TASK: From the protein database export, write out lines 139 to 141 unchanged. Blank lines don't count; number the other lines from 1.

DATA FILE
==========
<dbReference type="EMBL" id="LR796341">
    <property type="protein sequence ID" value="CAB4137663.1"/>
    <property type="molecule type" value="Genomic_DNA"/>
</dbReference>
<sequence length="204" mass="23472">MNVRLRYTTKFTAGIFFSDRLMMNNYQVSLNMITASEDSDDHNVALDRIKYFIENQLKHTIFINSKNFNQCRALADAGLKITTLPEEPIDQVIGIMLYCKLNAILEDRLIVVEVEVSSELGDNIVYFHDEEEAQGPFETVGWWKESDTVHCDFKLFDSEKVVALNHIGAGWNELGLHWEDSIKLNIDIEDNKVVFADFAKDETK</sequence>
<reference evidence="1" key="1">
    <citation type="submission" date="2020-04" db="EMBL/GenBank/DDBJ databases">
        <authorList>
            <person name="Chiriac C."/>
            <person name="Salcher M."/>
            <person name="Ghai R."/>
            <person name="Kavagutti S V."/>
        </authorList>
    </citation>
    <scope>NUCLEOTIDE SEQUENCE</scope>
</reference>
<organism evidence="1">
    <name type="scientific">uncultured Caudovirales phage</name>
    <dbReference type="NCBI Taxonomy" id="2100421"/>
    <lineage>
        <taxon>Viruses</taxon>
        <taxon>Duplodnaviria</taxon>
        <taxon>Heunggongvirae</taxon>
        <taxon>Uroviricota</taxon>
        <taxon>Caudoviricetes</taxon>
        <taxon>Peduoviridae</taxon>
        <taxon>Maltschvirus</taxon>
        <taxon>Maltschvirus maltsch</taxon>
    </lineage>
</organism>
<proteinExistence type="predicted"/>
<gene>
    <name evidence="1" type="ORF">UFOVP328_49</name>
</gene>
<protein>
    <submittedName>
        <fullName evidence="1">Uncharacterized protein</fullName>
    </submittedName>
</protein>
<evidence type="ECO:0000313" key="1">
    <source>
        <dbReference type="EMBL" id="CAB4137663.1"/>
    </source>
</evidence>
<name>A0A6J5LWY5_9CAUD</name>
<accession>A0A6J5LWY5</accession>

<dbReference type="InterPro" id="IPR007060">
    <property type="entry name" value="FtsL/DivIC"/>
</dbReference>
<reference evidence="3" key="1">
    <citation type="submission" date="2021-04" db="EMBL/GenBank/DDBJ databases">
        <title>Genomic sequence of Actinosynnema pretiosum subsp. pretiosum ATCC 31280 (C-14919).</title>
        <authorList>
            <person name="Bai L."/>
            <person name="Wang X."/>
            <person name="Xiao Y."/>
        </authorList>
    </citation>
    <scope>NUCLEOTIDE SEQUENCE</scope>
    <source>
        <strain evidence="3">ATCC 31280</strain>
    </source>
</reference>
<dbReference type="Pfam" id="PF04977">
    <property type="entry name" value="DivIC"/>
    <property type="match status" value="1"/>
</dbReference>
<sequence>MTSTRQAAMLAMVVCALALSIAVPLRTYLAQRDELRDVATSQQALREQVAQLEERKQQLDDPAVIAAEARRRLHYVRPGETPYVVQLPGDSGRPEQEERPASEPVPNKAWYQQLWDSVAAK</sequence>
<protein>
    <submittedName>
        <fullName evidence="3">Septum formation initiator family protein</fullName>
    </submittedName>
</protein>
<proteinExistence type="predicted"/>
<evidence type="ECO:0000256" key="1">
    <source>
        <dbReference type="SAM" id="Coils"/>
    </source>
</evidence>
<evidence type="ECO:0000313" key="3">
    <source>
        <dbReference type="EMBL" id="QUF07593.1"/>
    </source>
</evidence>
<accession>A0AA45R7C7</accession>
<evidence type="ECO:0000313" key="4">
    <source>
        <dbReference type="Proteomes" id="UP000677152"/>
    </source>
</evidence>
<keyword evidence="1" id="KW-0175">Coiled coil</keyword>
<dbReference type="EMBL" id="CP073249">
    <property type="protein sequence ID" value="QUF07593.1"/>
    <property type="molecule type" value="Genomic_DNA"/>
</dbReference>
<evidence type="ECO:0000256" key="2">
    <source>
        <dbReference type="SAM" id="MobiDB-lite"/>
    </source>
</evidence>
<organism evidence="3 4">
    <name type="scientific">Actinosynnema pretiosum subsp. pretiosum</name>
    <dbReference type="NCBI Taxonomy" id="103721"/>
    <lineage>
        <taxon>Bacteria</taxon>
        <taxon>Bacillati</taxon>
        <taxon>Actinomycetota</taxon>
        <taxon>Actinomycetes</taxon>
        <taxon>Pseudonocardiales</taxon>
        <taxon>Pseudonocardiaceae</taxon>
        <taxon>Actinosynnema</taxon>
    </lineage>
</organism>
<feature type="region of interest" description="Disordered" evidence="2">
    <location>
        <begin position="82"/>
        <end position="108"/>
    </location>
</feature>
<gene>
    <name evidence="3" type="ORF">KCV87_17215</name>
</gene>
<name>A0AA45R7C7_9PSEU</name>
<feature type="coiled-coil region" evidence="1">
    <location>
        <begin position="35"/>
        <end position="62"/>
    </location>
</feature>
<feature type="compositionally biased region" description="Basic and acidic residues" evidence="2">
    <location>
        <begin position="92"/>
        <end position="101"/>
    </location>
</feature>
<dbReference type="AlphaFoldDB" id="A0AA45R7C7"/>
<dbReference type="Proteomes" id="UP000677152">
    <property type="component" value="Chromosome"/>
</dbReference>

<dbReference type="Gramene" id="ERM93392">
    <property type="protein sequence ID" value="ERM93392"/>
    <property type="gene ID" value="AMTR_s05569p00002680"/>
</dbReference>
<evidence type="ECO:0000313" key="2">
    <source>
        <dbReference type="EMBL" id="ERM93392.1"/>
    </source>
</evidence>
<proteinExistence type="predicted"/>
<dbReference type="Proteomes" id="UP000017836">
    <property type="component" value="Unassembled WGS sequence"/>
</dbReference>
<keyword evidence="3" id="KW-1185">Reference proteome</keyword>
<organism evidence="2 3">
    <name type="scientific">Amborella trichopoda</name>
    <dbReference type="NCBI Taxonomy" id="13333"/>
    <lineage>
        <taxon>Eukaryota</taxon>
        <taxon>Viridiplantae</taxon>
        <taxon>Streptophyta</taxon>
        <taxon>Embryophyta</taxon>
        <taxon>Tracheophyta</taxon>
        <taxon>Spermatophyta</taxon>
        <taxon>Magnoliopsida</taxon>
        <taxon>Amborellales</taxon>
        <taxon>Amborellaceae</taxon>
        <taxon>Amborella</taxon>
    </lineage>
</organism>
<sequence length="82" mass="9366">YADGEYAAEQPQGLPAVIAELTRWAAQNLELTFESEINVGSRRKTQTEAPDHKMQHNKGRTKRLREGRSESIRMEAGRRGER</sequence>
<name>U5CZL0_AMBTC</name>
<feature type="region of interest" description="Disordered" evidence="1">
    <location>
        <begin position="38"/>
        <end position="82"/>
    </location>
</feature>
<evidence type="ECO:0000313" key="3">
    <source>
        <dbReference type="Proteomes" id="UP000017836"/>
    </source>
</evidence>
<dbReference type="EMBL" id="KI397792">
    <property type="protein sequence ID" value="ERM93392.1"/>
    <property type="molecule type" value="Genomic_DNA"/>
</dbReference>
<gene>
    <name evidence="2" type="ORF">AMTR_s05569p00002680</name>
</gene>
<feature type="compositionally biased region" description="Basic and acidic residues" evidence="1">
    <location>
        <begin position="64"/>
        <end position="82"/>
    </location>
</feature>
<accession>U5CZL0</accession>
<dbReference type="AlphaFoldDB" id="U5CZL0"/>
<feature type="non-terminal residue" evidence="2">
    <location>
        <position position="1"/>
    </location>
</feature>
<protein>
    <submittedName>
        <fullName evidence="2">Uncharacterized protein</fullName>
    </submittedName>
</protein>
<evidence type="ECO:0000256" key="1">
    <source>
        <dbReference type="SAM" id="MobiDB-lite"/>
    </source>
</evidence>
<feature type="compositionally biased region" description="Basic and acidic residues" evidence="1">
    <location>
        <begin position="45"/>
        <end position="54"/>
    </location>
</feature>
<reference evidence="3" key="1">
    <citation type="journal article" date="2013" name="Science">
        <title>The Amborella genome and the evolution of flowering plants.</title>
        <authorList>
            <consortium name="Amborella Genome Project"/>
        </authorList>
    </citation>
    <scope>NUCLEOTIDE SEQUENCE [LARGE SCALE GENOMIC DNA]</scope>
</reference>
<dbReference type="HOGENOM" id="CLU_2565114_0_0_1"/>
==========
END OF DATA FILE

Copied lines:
</dbReference>

<dbReference type="Gramene" id="ERM93392">
    <property type="protein sequence ID" value="ERM93392"/>